For countless years innumerable scholars with immeasurably more Bible savvy than I possess have made the case for and against Who, exactly, Jesus says He is.
Christian doctrine is that Jesus of Nazareth, the fully-human child conceived in the Virgin Mary by the Holy Spirit, is the Messiah Christ, the fully-divine eternal son of God. It’s easy to piece that together from the first chapters of the Gospels of Matthew and Luke, who go into some detail about the birth, person, and divinity of Jesus.
The Gospels of Mark and John say nothing about the birth story. Mark opens with the adult Jesus beginning His ministry. John’s Gospel begins by clearly describing the Cosmic, eternal, heaven-stretching, Covenant re-writing magnitude of the human incarnation (worldly birth) of the eternal Word of God – Jesus Christ.
And yet, there are those who will dismiss the Bible as just an old book of stories about a mythic teacher spouting outdated, non-intellectual moral lessons; that the whole Jesus “thing” is just one of many fairy tales clung to by naïve people refusing to face the reality of an impossibly pointless, unfair, fallen world.
Honestly, I’ve always been more optimistic than “pointless and unfair,” but before coming to Christ in 2001 and years of study since, hanging absolute “truth” within the context of Jesus Christ and the Bible made no sense to me. I’d point to little nuggets of “intellectual” insight about the Bible’s inconsistencies. One of my favorites is, “Jesus never says He is the Son of God.” HA! That proves the Bible is wrong.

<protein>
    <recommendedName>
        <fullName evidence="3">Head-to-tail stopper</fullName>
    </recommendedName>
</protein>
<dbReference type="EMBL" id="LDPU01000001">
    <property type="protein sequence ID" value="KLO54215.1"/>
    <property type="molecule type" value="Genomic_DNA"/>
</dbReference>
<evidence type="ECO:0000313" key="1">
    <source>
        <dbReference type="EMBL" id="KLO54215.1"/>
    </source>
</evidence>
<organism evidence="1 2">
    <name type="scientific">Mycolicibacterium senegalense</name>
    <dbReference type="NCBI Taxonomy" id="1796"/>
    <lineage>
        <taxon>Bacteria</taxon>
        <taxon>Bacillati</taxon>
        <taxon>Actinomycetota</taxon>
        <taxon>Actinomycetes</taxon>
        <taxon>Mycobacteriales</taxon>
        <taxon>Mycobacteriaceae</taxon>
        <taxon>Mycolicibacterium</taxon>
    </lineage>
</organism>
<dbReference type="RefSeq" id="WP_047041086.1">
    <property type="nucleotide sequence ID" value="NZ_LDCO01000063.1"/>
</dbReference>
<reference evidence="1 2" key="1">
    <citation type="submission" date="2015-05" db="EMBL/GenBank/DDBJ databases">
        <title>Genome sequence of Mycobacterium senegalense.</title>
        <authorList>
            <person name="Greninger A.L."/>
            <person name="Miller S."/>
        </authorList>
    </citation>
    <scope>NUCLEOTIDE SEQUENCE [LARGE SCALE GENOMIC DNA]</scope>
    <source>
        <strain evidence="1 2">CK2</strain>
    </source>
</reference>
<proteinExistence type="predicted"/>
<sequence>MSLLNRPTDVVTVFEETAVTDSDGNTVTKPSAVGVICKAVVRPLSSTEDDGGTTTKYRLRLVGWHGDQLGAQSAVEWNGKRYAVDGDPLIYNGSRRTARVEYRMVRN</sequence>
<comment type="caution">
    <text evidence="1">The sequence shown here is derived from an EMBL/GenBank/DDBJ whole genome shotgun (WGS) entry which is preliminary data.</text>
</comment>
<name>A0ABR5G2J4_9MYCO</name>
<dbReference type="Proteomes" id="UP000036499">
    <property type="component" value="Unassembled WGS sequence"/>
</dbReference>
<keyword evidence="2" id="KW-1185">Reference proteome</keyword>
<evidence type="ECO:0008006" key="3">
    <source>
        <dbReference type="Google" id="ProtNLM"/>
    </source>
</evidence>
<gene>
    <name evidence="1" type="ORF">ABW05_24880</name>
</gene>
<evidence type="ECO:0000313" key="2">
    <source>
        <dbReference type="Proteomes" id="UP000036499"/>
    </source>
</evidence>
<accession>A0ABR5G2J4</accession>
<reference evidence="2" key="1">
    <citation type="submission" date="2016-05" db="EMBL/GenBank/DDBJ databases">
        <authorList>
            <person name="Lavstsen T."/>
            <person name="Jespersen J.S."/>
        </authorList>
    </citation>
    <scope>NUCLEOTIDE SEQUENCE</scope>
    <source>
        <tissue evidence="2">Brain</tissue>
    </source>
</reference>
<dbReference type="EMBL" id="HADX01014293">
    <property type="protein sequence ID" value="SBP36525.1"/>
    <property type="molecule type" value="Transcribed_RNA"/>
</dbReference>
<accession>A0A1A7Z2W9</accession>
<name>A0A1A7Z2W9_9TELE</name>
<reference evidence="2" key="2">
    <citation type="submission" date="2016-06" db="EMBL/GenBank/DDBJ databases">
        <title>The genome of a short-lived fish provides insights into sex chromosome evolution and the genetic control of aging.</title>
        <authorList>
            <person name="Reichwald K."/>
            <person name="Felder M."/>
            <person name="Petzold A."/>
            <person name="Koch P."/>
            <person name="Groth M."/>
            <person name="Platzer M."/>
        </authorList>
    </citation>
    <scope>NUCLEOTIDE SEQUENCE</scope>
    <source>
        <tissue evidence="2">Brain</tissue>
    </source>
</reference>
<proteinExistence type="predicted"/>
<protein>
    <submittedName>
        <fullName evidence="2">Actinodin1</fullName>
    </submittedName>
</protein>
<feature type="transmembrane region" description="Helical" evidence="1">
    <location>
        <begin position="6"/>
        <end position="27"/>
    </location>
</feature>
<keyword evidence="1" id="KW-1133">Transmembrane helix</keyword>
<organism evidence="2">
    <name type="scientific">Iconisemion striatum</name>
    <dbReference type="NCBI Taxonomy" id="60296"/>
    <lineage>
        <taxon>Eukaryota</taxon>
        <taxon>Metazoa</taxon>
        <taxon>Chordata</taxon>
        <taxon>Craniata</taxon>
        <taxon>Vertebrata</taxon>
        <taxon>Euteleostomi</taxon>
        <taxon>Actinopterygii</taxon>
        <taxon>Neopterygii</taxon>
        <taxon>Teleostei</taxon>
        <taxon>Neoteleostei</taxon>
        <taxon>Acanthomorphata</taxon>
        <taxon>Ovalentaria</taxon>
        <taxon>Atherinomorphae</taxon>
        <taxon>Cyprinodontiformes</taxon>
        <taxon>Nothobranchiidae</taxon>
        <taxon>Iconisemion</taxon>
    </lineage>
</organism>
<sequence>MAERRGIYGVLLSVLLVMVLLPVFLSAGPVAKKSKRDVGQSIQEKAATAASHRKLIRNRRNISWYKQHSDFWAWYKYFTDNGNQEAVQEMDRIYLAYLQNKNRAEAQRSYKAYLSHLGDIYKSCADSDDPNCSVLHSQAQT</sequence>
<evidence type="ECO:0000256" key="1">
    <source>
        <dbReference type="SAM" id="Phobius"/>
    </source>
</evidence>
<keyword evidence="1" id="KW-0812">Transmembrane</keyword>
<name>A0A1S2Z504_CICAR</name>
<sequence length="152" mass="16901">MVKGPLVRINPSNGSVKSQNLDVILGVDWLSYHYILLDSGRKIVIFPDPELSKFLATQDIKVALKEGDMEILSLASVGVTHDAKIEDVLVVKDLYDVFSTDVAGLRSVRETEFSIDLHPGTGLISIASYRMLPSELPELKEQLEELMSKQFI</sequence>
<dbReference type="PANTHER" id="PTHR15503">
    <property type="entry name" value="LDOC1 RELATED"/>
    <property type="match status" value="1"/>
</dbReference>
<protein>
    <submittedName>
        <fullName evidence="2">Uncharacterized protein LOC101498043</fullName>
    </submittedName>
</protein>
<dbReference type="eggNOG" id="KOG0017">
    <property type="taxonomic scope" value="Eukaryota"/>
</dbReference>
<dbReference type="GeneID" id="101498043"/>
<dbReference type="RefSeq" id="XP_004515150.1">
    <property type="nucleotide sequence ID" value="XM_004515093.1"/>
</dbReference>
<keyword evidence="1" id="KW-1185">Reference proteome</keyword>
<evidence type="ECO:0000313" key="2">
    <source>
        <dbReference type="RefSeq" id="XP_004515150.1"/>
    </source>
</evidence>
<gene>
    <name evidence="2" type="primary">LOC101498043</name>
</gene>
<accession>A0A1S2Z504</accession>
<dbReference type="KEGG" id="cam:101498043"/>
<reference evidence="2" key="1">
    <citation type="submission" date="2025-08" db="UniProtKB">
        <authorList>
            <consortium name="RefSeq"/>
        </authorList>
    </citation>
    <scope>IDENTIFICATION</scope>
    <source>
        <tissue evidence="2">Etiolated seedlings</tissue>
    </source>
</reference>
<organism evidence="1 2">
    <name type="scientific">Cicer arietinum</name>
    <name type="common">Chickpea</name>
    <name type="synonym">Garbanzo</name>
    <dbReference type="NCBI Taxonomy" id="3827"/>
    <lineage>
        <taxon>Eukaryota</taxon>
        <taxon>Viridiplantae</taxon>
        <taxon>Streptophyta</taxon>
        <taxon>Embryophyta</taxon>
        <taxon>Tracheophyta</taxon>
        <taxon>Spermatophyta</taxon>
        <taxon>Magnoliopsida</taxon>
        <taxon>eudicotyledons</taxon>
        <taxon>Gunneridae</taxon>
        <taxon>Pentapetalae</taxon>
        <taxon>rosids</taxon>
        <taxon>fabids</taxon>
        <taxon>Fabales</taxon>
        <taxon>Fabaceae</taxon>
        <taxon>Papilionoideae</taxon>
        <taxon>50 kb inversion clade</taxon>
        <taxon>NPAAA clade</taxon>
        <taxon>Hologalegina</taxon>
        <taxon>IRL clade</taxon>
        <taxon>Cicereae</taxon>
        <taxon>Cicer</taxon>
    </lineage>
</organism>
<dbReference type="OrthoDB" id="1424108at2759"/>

No … it proves I wasn’t expending the intellectual energy necessary to investigate what the Bible truly is and what the Bible truly says.
The Bible is, without argument, the most “proven” ancient book in existence. Folks love to deny its inspiration, malign its authenticity, diminish its authority, ridicule its practicality and creatively misread even its most plainly clear information. But better not say the Bible lacks an immaculate historical pedigree.
As for what the Bible says, understand it as God’s story, not ours. When we think it is all about us, we start on the wrong foot, go in the wrong direction, and get lost in the wrong lessons.
True, Jesus never says, “I am the Son of God here to die for your salvation.” But the Old Testament prophets tell us all we need to know about Him, and Jesus repeatedly agrees with those who ask if He is the Messiah (e.g. Matthew 27:11, Mark 14:62, Luke 23:3, John 18:37). Most of the time Jesus answers, “I am.”
And that agrees with the Old Testament. Exactly.
Walters (email@example.com) figures Jesus shouldn’t have to tell us Who He is.